Not quite time to stop the press

In this guest post, Nati Harpaz argues that print is far from dead and remains a viable profit and engagement platform as long as you are prepared to adapt your model.

Nati-HarpazThe struggle faced by traditional print publications such as newspapers is well documented as the industry faces increasing competition from the online world.

In fact, just recently, this discussion was reignited after Fairfax’s chief executive, Greg Hywood, commented to investors that the company was willing to cut print editions of major mastheads, if publishing profit continued to spiral.

As my company, Octomedia found out, moving to an online-only platform is not always smooth sailing but is also fraught with danger.

Several years ago, due to continuing increases in printing and postage costs, we decided to cancel the print edition of our long-standing publication Inside Retail Weekly, which has been in publication since 1972.Inside Retail Weekly cover

The rationale behind the decision was it would have a great impact on savings in print and postage costs if we were to only distribute a digital version of the magazine. In the 21st century, our audience expects that anyway.

You can probably guess what the outcome of this decision was…several years of significant decline in subscription levels, not exactly what we had in mind. In turn, it also proved extremely costly.

As our subscriber base continued to decline, so did our advertising revenue. Last year, we reassessed our decision to go online only and decided we needed to go back to where we came from, and we relaunched our weekly print edition of Inside Retail Weekly in October, 2015.

The result has been a significant increase to our subscription product, advertising revenue and the welcome return of our loyal readers.

By going through this transformational process, we’ve discovered asking your audience to pay a relatively high fee for a digital product is destined to fail.

Inside Retail Weekly 2016
Why print over digital

So why are our readers willing to pay for a print product more than they are willing to pay for a digital product?

In a world surrounded with thousands of content pieces published on a daily basis, it is hard to convince your audience why they should be paying for content online even if the content is valuable.

In my view, the main reason for this is perceived value. A print product has tangible value. The consumer sees a physical product. It is easy to attach a value to the print production, the postage and the work that went into putting it together.

If you are delivering a weekly publication in a digital format you will most likely prompt your subscriber with an email.

That email joins a list of another 100 emails received that day and so during the day’s work your subscriber is probably putting it aside thinking they will get back to it when they finish everything else but the reality is that work really never ends and so your subscriber may forget going back to reading it.

After a while comes a renewal form and your subscriber now thinks that it’s not worth the money as he hasn’t really been reading it lately.

With a print product the subscriber gets a publication delivered right into their hands. It gives them an opportunity to take a break from the screen, sit down and relax, whilst getting up to date with industry news.

Furthermore, the publication can be taken with them whilst moving around on public transport, flights or between meetings. It is also much easier to pass around the office.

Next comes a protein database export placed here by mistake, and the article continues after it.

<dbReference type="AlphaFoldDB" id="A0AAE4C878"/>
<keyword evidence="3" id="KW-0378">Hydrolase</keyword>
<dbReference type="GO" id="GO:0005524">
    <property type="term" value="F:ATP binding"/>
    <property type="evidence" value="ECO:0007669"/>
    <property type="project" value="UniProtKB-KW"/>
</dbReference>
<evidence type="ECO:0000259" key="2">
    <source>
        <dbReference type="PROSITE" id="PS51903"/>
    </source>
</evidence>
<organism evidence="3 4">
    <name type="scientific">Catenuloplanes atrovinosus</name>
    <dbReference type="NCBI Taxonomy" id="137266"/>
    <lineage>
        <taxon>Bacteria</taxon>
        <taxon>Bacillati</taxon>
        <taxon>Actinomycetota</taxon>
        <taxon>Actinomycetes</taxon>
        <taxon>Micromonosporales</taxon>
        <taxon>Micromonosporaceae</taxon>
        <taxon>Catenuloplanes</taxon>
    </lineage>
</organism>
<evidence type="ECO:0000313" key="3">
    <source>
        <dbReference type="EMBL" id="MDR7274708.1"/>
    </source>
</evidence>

Inside Retail 2015So what does this mean for advertisers?

I have to admit, it is a lot harder to sell print advertising compared with digital advertising. Print is different from online and it has to be sold differently.

The value of print advertising is significant and not only can it stand on its own feet it actually supports online advertising as part of an overall campaign strategy.

If you go back and read the reasons why readers like print magazines and newspapers, these reasons are also applicable to advertising. Increasing competition over advertising space makes digital advertising almost unnoticeable and companies are paying for advertising nobody sees.

Print advertising is strong, colourful and cannot be missed. It leaves a longer lasting memorable experience and supports the brand message and prestige.

The print versus digital advertising argument was again put under the microscope in a 2015 study by Canada Post and Nueromarketing firm TrueImpact.

The study used eye-tracking, EEG brain wave measurement and conventional questionnaires to compare the effects of paper marketing (in this case direct marketing) with digital media.

The study found paper marketing was easier to process mentally, taking 21% less cognitive effort to process than digital media and tested better for brand awareness, with recall 70% higher among participants who were exposed to paper marketing over digital.

So what does all this mean advertisers? Should they throw their digital strategy out the window?

Of course not. What this shows is the need for print publications to better explain the advantages of print marketing to their potential advertisers and show the value it holds within the marketing mix.

Our B2B strategy is to continue building publications which are based on a print and digital mix and we see this as the way forward. Brands and advertisers need to design their marketing plans the same way, with a complementary mix between print and digital, to ensure they reach and engage with their maximum potential audience.

Nati Harpaz is the managing director of Octomedia, publisher of Inside Retail in Australia, New Zealand, Asia and Hong Kong


Get the latest media and marketing industry news (and views) direct to your inbox.

Sign up to the free Mumbrella newsletter now.



Sign up to our free daily update to get the latest in media and marketing.